|US4837028||Dec 24, 1986||Jun 6, 1989||Liposome Technology, Inc.||Liposomes with enhanced circulation time|
|US4946778||Jan 19, 1989||Aug 7, 1990||Genex Corporation||Single polypeptide chain binding molecules|
|US4959314||Feb 7, 1985||Sep 25, 1990||Cetus Corporation||Cysteine-depleted muteins of biologically active proteins|
|US4965188||Jun 17, 1987||Oct 23, 1990||Cetus Corporation||Process for amplifying, detecting, and/or cloning nucleic acid sequences using a thermostable enzyme|
|US5202231||Jun 18, 1991||Apr 13, 1993||Drmanac Radoje T||Method of sequencing of genomes by hybridization of oligonucleotide probes|
|US5525464||Feb 28, 1994||Jun 11, 1996||Hyseq, Inc.||Method of sequencing by hybridization of oligonucleotide probes|
|US6387645||Jul 9, 1999||May 14, 2002||Hyseq, Inc.||Methods and materials relating to novel CD39-like polypeptides|
|CA2148851A1||May 8, 1995||Oct 11, 1996||Adrien R. Beaudoin||Atp-diphosphohydrolases and process of purification thereof|
|WO1990003382A1||Sep 21, 1989||Apr 5, 1990||Isis Innovation Limited||Support-bound oligonucleotides|
|WO1990014148A1||May 17, 1990||Nov 29, 1990||Fenn John B||Multiply charged ions and a method for determining the molecular weight of large molecules|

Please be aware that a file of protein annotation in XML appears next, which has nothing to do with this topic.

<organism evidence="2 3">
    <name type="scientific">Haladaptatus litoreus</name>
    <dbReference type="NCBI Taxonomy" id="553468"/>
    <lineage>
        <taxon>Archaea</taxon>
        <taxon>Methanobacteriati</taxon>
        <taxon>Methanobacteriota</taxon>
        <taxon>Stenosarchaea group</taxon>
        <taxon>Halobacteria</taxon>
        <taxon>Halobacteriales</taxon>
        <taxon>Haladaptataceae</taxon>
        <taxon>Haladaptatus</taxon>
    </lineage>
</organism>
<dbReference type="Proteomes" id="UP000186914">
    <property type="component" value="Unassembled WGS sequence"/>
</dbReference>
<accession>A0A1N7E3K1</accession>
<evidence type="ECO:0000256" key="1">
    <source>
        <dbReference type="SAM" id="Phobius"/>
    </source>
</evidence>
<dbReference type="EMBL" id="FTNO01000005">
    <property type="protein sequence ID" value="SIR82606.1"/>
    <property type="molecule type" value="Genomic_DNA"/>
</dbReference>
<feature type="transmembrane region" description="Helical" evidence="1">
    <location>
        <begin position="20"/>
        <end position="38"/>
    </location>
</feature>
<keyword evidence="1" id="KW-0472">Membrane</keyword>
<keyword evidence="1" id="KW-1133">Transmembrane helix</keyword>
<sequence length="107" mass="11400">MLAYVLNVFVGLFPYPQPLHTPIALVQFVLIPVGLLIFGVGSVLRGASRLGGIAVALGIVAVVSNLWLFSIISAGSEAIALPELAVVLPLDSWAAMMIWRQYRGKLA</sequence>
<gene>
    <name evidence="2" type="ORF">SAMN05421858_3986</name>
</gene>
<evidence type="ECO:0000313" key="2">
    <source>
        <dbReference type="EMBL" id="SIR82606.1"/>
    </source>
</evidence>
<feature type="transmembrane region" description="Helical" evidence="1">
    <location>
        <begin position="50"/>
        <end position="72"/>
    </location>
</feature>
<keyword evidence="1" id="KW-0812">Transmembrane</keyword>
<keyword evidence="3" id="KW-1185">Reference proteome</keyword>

|WO1991009955A1||Dec 21, 1990||Jul 11, 1991||Applied Research Systems Ars Holding N.V.||Endogenous gene expression modification with regulatory element|
|WO1992020808A1||May 13, 1992||Nov 26, 1992||Cell Genesys, Inc.||Genomic modifications with homologous dna targeting|
|WO1994012650A2||Dec 2, 1993||Jun 9, 1994||Transkaryotic Therapies, Inc.||Activating expression of an amplifying endogenous gene by homologous recombination|
|WO1995009248A1||Sep 27, 1994||Apr 6, 1995||Arch Development Corp.||Methods and compositions for efficient nucleic acid sequencing|
|WO1996030532A1||Mar 22, 1996||Oct 3, 1996||Novartis Ag||Gene therapy for transplantation and inflammatory or thrombotic conditions|
|WO1996032471A2||Apr 10, 1996||Oct 17, 1996||Universite De Sherbrooke||Atp-diphosphohydrolases, process of purification thereof and process of producing thereof by recombinant technology|
|1||Adelman, J. P. et al., "In Vitro Deletional Mutagenesis for Bacterial Production of the 20,000-Dalton Form of Human Pituitary Growth Hormone," DNA, 2(3):183-193 (1983).|
|2||Altschul, S.F., "A Protein Alignment Scoring System Sensitive at All Evolutionary Distances," J. Mol. Evol., 36:290-300 (1993).|